Global assembling of Academicians, Researchers, Scholars & Industry to disseminate and exchange information at 100+ Allied Academics Conferences
Bista N has completed her MBBS at the age of 26 years from Manipal College of Medical Sciences, Kathmandu University, Nepal on Novermber 2015. She is currently pursuing her residency training in radiology at the Bicol Medical Center, Naga City, Philippines. She is to share her interesting cases and looks forward to being actively involved in publication and further enhancing her academics and training.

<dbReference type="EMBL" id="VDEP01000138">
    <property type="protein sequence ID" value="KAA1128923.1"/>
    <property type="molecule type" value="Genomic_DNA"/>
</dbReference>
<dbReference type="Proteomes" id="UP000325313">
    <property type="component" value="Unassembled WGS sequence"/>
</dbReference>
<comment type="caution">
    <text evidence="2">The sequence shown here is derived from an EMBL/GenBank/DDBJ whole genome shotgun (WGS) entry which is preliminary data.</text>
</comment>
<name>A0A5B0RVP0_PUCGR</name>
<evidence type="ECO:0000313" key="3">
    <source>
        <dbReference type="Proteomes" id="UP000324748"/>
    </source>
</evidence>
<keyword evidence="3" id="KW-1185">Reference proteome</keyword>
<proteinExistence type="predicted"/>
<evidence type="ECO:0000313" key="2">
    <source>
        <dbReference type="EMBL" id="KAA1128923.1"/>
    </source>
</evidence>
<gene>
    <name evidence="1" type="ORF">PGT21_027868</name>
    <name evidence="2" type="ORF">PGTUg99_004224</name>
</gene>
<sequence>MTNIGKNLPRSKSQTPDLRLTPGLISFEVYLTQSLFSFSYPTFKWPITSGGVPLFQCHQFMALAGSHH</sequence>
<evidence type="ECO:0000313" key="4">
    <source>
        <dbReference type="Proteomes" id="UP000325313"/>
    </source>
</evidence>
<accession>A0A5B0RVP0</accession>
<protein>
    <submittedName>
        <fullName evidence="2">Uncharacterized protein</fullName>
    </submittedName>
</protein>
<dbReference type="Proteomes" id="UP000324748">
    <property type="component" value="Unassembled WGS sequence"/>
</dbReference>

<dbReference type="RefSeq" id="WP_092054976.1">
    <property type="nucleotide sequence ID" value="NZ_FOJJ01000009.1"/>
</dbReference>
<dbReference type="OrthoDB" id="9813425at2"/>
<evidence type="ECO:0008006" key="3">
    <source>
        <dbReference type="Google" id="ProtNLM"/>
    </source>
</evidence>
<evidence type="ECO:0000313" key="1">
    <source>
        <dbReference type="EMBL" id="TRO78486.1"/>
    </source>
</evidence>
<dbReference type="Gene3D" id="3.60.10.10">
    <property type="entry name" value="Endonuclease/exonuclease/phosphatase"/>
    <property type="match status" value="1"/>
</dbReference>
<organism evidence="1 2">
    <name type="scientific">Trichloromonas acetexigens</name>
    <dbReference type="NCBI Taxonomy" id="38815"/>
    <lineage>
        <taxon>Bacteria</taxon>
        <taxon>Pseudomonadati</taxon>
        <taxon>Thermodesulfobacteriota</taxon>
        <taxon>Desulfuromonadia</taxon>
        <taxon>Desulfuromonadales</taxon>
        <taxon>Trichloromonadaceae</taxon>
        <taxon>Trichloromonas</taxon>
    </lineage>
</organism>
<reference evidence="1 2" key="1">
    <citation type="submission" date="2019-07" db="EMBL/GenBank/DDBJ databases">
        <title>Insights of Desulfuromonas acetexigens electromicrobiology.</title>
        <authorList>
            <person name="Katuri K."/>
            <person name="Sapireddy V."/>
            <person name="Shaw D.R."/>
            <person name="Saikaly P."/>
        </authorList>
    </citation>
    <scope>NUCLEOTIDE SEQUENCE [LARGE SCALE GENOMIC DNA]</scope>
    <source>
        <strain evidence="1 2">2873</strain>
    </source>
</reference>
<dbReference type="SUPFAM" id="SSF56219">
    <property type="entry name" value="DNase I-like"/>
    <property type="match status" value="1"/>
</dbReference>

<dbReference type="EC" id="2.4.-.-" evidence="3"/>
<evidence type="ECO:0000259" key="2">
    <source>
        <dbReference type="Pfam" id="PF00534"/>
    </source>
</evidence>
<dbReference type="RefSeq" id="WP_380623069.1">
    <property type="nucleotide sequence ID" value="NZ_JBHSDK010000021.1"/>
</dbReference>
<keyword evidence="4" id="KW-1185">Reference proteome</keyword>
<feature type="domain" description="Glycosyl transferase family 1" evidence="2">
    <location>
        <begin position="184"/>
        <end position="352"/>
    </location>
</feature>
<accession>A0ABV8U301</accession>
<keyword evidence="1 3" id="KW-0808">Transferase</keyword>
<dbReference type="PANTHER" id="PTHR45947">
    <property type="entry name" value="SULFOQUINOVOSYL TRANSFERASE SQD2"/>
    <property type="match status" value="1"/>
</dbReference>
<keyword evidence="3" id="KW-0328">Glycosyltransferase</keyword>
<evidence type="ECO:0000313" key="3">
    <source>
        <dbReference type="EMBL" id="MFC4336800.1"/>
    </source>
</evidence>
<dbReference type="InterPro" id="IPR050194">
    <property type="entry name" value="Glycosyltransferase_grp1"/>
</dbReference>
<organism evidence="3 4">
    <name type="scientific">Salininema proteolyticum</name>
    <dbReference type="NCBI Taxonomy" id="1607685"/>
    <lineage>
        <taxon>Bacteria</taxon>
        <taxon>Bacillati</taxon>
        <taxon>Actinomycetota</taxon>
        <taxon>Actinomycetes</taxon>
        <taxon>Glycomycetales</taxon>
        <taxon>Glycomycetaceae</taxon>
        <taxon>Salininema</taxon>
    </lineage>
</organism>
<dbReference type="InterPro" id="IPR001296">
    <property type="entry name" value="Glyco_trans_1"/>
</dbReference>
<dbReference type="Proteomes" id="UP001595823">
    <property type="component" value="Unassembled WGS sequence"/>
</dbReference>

Basilar impression is a congenital or acquired cranio-cervical junction abnormality where the tip of the odontoid process projects above the foramen magnum, seen as upward displacement of the dens due to softening of the bones at the skull base. The resultant foramen magnum stenosis and compression of the medulla oblongata or spinal cord can cause neurological symptoms, obstructive hydrocephalus, syringomyelia or even death. It may be acquired due to rheumatoid arthritis, Paget’s disease, hyperparathyroidism and rickets. To the best of our knowledge, cases of tuberculosis causing basilar impression are regarded rare. This case highlights the importance of ruling in of tuberculosis in endemic areas, especially in young patients with a chronic history of neck pain and features of tuberculosis. A 17 years old female presented with progressively increasing right neck mass with fistula since a year and worsening neck pain since four months. It was associated with restriction of neck movements, low grade fever, anorexia and weight loss followed by gradually progressive right sided hemiparesis since three months before presentation. Neurological examination revealed right sided hemiparesis without cranial nerve palsy. Contrast CT scan of the cranium and cervical spine revealed osteolytic lesions of the C1 and C2 bodies and clivus, vertical displacement of dens above the foramen magnum with resultant mass effect at the cervicomedullary junction, perivertebral and epidural abscess at C1-C5 with consequent spinal cord compression and cervical lymphadenopathy. There was evidence of basilar impression; the dens appearing 1 cm above the Chamberlain line. A diagnosis of craniovertebral junction for Pott's disease was made. The patient started antitubercular treatment. She showed significant improvement in her neurological deficit during follow-up. As a rare case of craniovertebral junction Pott’s disease causing basilar impression, the timely suspicion and subsequent management with antitubercular treatment played a vital role in preventing further morbidity and mortality.